Graphite Added to Epoxy Based Coatings to Reduce Drag?

Tubes

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SoCal
Anyone have any experience or data surrounding this? Obviously graphite reduces friction in numerous applications, but after looking online, I've mainly found refences to graphite added to bottoms of work skiffs to reduce damage when landing on rocks and sandy beaches. Could an epoxy bottom with graphite added (and faired) carry a noticeable difference through water versus the same bottom without graphite added? 

What would be the influence of adding graphite to an awlgrip or durapox type of coating?

 

Ishmael

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Fuctifino
Anyone have any experience or data surrounding this? Obviously graphite reduces friction in numerous applications, but after looking online, I've mainly found refences to graphite added to bottoms of work skiffs to reduce damage when landing on rocks and sandy beaches. Could an epoxy bottom with graphite added (and faired) carry a noticeable difference through water versus the same bottom without graphite added? 

What would be the influence of adding graphite to an awlgrip or durapox type of coating?
You could spend some money in the effort to screw up the paint. Throw in some sand and gravel while you're at it. YMMV.

 

Recidivist

Super Anarchist
Back in about 1975 - 76 some Kiwi sailors had grahite bottoms on their Lasers.  The poms (Rodney Pattinson et al) had been using a product (called Graphspeed IIRC) on their Flying Dutchman, but that product was no longer available.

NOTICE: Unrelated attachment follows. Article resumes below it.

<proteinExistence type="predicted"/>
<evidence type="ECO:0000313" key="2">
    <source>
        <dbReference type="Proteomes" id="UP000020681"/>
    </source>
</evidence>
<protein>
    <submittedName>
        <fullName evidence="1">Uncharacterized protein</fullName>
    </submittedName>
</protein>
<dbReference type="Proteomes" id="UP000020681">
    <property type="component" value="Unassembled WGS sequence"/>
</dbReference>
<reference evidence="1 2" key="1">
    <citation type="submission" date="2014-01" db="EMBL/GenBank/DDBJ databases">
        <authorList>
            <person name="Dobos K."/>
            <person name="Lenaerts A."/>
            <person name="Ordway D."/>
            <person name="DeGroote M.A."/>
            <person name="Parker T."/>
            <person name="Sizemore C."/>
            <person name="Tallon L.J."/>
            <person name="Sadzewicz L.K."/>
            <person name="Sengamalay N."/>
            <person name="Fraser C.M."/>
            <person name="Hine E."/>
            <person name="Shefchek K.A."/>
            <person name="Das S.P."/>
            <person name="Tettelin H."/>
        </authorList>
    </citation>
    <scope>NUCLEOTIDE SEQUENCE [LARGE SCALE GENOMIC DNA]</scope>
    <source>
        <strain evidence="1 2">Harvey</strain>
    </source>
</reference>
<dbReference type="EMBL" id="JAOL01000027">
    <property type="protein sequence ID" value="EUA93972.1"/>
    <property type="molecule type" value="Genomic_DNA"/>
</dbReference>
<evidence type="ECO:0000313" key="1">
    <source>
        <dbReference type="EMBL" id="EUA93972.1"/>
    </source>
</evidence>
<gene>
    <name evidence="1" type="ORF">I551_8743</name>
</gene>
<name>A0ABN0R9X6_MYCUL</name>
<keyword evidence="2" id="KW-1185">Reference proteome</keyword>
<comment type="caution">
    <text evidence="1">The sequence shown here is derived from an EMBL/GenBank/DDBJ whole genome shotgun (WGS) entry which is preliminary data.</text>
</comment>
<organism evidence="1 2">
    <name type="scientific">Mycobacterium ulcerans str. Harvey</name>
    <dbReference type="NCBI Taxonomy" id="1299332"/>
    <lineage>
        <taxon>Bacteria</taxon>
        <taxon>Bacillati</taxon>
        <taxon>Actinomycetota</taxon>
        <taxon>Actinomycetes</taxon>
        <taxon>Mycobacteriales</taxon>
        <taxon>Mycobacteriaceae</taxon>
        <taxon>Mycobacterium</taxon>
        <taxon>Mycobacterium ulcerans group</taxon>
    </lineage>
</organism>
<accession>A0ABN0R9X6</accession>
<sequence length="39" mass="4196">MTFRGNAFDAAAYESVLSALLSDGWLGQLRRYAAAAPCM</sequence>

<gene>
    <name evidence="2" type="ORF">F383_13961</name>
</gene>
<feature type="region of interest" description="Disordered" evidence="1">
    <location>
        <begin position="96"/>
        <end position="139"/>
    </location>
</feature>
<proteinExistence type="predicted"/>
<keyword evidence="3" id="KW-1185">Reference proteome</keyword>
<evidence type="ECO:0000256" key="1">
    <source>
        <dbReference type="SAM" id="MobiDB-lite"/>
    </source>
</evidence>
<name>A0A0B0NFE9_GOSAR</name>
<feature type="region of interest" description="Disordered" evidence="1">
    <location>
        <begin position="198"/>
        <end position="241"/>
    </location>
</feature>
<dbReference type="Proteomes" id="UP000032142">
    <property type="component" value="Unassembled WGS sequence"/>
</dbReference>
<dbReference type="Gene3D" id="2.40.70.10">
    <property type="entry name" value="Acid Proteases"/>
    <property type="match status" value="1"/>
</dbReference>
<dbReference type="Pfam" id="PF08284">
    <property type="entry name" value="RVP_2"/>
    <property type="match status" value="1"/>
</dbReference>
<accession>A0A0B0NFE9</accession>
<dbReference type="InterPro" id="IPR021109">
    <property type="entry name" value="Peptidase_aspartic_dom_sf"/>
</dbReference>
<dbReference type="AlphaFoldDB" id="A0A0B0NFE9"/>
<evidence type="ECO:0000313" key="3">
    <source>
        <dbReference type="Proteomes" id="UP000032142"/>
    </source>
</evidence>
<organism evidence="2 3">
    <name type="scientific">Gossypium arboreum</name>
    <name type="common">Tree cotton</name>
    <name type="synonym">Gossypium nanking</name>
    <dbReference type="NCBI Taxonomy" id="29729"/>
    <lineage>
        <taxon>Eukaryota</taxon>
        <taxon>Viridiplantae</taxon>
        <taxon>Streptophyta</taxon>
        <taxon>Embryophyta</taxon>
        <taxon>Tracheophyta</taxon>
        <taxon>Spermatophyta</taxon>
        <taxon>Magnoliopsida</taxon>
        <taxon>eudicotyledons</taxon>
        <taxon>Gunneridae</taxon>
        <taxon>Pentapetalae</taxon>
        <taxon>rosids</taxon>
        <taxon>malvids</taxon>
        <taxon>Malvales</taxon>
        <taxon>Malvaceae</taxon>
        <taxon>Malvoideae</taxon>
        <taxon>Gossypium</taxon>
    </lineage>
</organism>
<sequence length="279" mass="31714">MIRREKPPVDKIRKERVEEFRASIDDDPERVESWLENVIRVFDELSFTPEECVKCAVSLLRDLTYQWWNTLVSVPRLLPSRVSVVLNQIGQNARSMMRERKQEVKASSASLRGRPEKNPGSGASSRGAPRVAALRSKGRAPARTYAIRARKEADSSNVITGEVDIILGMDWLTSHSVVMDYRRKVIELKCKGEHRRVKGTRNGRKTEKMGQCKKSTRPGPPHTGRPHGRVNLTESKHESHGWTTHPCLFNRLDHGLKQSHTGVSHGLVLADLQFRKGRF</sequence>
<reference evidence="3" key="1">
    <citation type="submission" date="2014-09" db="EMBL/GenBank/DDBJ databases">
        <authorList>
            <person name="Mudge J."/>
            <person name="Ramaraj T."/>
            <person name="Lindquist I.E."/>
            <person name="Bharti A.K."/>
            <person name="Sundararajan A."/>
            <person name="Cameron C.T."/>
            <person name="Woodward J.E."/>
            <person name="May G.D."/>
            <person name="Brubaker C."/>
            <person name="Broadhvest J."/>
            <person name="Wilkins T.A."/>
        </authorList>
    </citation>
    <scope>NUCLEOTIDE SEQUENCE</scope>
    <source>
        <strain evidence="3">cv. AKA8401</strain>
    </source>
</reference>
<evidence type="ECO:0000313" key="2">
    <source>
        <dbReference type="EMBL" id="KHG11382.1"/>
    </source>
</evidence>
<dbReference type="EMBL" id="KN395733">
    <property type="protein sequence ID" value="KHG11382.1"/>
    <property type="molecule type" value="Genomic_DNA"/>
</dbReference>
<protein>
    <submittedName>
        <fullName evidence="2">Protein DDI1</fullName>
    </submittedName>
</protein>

After the NZ Laser Champs in Wellington I travelled to Nelson in the South Island to learn how to make this coating, and I then used it on my Laser in Darwin.  I don't know if it was faster, but it certainly fucked with my competitors' heads.

Adding graphite to epoxy wouldn't have the effect you are seeking - the epoxy would "hang on" to the grahite, whereas releasing the graphite is what is supposed to modify the boundary layer and reduce drag. 

I have a feeling that the practice was banned - offshore boats had taken to drilling holes in the hull and attaching tubes through which they released polymers into the boundary laywer to reduce drag - that was banned and I think the wording of the ban captured the graphite system also.

It was also a pain the the ass to maintain and required frequent replenishment.  It's dead, let it stay that way.  ;)

 

SCARECROW

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53 SKIN FRICTION A boat shall not eject or release a substance, such as a polymer, or have specially textured surfaces that could improve the character of the flow of water inside the boundary layer.

There are a few paints out there that claim to be lower friction, but i its unlikely any would make a measurable difference without falling fowl of rule 53.  As it operates outside the auspices of would sailing, the America's Cup teams back in the early IACC days used to chase this holy grail quite a bit until from memory they ended up writing a list of allowed paints into the rule. Oracle was also also rumored to have played with releasing compounds during the lead up to the DOG match.

 

Grande Mastere Dreade

Snag's spellchecker
53 SKIN FRICTION A boat shall not eject or release a substance, such as a polymer, or have specially textured surfaces that could improve the character of the flow of water inside the boundary layer.

There are a few paints out there that claim to be lower friction, but i its unlikely any would make a measurable difference without falling fowl of rule 53.  As it operates outside the auspices of would sailing, the America's Cup teams back in the early IACC days used to chase this holy grail quite a bit until from memory they ended up writing a list of allowed paints into the rule. Oracle was also also rumored to have played with releasing compounds during the lead up to the DOG match.
if a boundary layer exists between the paint and moving water, how could anything in the paint make the boat go faster?

that's why I don't understand how those ptfe, wax, or teflon  coatings can make a difference...